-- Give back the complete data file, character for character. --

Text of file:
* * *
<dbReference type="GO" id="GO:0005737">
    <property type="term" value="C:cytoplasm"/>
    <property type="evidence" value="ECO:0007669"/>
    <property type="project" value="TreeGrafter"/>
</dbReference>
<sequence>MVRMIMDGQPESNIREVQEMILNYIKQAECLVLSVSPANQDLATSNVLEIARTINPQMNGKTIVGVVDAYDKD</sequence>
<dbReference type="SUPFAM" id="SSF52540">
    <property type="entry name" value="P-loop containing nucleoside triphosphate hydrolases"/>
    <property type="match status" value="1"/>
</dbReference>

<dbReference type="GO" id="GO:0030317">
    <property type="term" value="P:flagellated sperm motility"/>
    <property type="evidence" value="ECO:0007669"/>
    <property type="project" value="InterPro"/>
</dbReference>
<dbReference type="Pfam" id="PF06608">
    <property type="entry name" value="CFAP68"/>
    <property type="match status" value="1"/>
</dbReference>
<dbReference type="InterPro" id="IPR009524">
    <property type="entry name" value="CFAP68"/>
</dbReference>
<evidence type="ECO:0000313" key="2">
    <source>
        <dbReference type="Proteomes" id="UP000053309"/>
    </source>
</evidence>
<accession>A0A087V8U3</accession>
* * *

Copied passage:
<dbReference type="GO" id="GO:0005737">
    <property type="term" value="C:cytoplasm"/>
    <property type="evidence" value="ECO:0007669"/>
    <property type="project" value="TreeGrafter"/>
</dbReference>
<sequence>MVRMIMDGQPESNIREVQEMILNYIKQAECLVLSVSPANQDLATSNVLEIARTINPQMNGKTIVGVVDAYDKD</sequence>
<dbReference type="SUPFAM" id="SSF52540">
    <property type="entry name" value="P-loop containing nucleoside triphosphate hydrolases"/>
    <property type="match status" value="1"/>
</dbReference>

<dbReference type="GO" id="GO:0030317">
    <property type="term" value="P:flagellated sperm motility"/>
    <property type="evidence" value="ECO:0007669"/>
    <property type="project" value="InterPro"/>
</dbReference>
<dbReference type="Pfam" id="PF06608">
    <property type="entry name" value="CFAP68"/>
    <property type="match status" value="1"/>
</dbReference>
<dbReference type="InterPro" id="IPR009524">
    <property type="entry name" value="CFAP68"/>
</dbReference>
<evidence type="ECO:0000313" key="2">
    <source>
        <dbReference type="Proteomes" id="UP000053309"/>
    </source>
</evidence>
<accession>A0A087V8U3</accession>